It concluded that buildings were responsible for 30% of the world’s energy usage in 2022 but that they also offer the greatest energy reduction potential of all economic sectors. WEF researchers calculated that energy intensity in buildings could be reduced by 38% using existing solutions.

business Sector
The business community is zeroing in on the reputational benefits of net zero alongside the very real efficiency improvements and cash savings.

The WEF also emphasised retrofit’s wider benefits including reduced staff absenteeism and improved productivity (because retrofitted facilities are higher quality) and the creation of 3.2 million jobs worldwide to deliver retrofit programmes.

The WEF researchers concluded that energy efficiency was the most “under-addressed” aspect of global approaches to net zero. It claimed proven measures could deliver a short-term, cost-efficient reduction in energy demand of almost a third shared across the buildings, industry, and transport sectors.

Dividend

Even more significantly, it also estimated that retrofitting buildings can increase their value by up to 15% as they command higher rental or sales prices. Better buildings more than pay for themselves  and society gets the wider health, wellbeing and quality of life dividend of a better adapted and more resilient built environment.

With the business community zeroing in on the reputational benefits of net zero alongside the very real efficiency improvements and cash savings, this gives our industry a fantastic opportunity to seize the agenda and drive both net zero and overheating work forward.

The Future Homes and Buildings Standards, which are due to come into force next year, could also play a big role by embedding the ‘whole building’ approach where better standards encompass fabric improvements, low carbon heating and both natural and mechanical ventilation with heat recovery solutions.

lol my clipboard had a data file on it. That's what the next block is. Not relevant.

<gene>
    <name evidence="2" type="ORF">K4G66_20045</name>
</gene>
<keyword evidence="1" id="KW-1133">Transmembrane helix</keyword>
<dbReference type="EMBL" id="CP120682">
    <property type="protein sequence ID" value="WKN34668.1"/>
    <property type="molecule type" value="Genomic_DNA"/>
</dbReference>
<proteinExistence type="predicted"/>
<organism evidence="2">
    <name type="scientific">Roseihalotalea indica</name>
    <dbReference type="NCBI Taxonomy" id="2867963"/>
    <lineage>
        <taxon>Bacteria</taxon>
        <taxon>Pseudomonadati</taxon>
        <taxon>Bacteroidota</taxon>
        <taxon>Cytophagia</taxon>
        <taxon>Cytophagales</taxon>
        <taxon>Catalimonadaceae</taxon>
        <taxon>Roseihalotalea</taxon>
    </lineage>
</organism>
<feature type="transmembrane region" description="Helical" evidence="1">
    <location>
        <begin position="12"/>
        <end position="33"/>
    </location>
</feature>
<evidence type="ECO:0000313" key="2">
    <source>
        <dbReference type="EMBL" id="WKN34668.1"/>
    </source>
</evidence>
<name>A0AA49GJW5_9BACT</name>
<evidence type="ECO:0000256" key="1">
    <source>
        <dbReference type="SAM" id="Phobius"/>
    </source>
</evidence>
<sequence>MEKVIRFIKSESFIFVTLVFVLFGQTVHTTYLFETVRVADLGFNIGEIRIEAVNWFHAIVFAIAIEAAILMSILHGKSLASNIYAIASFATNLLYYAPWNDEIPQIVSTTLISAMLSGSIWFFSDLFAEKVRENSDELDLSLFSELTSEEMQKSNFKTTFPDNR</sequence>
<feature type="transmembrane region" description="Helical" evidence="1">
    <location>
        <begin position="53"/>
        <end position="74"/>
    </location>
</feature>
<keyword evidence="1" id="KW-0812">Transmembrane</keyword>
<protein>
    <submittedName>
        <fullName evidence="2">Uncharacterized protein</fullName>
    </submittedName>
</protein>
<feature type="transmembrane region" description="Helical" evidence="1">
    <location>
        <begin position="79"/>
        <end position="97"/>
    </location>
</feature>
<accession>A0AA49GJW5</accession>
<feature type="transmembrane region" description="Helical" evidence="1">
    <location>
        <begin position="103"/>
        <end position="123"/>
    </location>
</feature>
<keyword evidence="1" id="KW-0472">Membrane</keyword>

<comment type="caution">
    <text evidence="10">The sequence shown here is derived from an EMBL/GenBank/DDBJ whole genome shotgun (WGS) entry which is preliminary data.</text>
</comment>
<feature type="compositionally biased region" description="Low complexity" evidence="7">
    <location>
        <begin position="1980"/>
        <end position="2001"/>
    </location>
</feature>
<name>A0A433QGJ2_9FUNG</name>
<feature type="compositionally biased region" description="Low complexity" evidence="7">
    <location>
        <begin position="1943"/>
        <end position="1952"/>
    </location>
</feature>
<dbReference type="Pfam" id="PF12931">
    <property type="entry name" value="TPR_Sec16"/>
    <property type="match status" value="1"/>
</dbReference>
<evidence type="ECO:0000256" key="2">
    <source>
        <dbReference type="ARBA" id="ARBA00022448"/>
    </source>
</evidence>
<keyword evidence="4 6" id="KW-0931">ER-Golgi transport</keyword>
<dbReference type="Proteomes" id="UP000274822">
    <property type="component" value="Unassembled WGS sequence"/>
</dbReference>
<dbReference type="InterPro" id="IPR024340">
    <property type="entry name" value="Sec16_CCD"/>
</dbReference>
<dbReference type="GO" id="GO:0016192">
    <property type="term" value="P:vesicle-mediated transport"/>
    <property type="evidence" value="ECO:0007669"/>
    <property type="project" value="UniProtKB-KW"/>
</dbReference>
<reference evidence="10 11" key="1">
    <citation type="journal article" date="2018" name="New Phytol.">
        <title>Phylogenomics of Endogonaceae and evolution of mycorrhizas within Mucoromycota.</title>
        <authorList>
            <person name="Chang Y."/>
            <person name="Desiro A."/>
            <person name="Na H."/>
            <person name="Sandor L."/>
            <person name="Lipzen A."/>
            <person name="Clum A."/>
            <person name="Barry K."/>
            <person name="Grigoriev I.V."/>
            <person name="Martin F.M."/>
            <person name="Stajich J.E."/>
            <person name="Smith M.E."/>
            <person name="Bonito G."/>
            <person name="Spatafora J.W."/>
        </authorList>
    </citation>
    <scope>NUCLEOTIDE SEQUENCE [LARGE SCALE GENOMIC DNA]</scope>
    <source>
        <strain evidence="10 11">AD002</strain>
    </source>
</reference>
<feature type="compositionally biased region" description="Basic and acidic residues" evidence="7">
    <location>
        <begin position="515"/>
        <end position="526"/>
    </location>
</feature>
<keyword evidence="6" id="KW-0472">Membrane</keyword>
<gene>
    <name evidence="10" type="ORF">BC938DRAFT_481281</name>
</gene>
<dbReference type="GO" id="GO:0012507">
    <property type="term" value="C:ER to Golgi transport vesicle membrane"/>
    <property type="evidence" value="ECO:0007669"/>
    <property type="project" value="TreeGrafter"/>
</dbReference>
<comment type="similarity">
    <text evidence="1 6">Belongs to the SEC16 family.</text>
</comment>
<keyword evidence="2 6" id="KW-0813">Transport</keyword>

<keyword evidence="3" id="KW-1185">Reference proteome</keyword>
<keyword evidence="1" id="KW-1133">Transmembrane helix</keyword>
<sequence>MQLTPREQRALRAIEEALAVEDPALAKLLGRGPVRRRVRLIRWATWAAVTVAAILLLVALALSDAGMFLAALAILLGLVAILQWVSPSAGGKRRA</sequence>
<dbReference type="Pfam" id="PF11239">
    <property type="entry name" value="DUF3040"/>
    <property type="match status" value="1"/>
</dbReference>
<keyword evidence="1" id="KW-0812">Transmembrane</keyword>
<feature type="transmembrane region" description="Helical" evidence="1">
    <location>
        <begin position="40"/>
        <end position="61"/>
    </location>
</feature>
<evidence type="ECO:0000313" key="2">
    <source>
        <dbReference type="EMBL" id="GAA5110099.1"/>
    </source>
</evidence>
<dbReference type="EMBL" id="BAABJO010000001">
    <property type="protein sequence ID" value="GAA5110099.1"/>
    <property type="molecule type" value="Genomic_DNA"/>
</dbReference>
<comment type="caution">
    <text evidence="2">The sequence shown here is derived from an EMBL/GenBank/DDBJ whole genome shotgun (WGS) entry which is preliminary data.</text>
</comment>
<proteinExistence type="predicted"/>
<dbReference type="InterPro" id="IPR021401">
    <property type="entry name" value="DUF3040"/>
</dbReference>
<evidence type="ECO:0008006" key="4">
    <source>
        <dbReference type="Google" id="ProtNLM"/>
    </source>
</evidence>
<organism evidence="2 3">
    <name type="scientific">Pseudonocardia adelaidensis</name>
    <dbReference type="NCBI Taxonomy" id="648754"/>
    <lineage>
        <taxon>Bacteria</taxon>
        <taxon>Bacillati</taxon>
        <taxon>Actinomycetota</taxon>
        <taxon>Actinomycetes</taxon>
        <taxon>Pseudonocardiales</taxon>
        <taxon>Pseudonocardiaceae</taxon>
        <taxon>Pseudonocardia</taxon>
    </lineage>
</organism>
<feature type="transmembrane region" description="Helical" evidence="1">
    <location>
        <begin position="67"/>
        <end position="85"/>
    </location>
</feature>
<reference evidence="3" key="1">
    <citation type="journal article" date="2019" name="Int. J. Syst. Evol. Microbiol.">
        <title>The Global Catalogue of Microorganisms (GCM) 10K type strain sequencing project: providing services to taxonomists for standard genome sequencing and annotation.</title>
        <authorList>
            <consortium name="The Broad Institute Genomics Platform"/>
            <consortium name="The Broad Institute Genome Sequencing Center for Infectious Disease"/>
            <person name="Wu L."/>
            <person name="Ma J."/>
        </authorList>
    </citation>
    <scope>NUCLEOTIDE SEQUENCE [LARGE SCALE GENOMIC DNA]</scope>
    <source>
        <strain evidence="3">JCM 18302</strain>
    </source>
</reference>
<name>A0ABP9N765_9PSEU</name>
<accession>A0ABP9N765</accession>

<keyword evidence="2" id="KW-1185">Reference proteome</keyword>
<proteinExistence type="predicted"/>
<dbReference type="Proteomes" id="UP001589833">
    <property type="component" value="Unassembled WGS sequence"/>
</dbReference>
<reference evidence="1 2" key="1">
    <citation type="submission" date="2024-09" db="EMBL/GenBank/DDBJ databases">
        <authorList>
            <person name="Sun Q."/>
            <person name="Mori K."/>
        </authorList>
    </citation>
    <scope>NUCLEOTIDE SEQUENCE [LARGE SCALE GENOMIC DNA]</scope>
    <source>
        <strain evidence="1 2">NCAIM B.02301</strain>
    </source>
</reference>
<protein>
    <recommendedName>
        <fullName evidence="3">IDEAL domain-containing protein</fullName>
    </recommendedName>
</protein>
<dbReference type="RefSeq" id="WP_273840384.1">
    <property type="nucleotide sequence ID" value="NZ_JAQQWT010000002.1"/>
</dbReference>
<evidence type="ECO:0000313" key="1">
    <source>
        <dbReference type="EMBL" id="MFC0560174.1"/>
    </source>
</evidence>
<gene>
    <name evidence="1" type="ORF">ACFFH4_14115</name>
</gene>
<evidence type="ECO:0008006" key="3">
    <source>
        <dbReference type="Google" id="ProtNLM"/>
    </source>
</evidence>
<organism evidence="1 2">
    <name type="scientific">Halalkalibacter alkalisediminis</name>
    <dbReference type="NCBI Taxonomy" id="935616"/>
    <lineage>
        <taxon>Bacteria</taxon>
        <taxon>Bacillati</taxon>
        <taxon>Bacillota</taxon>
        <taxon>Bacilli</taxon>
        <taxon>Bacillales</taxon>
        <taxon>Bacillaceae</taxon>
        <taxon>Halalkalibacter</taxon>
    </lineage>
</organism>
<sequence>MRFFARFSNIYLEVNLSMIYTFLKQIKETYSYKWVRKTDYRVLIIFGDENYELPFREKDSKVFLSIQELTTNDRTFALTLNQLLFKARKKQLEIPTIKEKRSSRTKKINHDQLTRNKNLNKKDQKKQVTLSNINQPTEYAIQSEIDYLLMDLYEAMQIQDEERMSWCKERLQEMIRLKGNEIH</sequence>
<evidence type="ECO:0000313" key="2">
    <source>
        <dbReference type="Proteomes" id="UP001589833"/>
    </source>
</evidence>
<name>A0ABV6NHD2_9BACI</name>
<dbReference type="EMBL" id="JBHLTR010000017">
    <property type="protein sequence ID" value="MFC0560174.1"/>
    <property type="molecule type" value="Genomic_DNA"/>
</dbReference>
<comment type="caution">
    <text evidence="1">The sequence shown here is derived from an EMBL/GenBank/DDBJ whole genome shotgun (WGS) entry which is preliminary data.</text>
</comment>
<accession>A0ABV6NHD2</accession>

The surge in heat pump demand shows how financial incentive and legislation can work together to make progress, but individual technologies can only achieve so much. In fact, heat pumps are a good example of a solution that can only achieve its full potential as part of a wider whole building retrofit.

The Standards will also stress the key role to be played by heat networks in coming years as we seek to move from whole building to whole community decarbonisation solutions.

The UK Green Building Council (UKGBC) has also highlighted the importance of retrofit for large office buildings to capture some of the ‘easy wins’ also identified by the WEF report through modest investment in low-cost, low-disruption measures.

It has issued a wake-up call for commercial building owners who are staring down the ‘stranded asset’ barrel due to the tightening of minimum energy efficiency standards (MEES), which it estimates could leave 77% of UK office stock unlettable by 2030 because they fail to achieve the minimum energy performance certificate (EPC) rating of B.

The UKGBC report concludes that “deep retrofitting” can cut operational energy use by as much as 65%, but that this could be achieved through a light touch step-by-step approach to minimise disruption and avoid the need for full-scale, intensive programmes.

However, it believes this should be supported with mandatory reporting of whole life carbon for major projects to allow a meaningful comparison between retrofitting and rebuilding so that the most effective (including cost-effective) solution can be selected for each building.

Money talks and that will be key to getting investors on board. But so does social need. Poor quality buildings are already contributing to an epidemic of poor respiratory health and placing a huge burden on the NHS.

With overheating set to worsen as summer heatwaves become ever more regular, the clamour for holistic retrofit programmes will only intensify and make ever more obvious economic and social sense.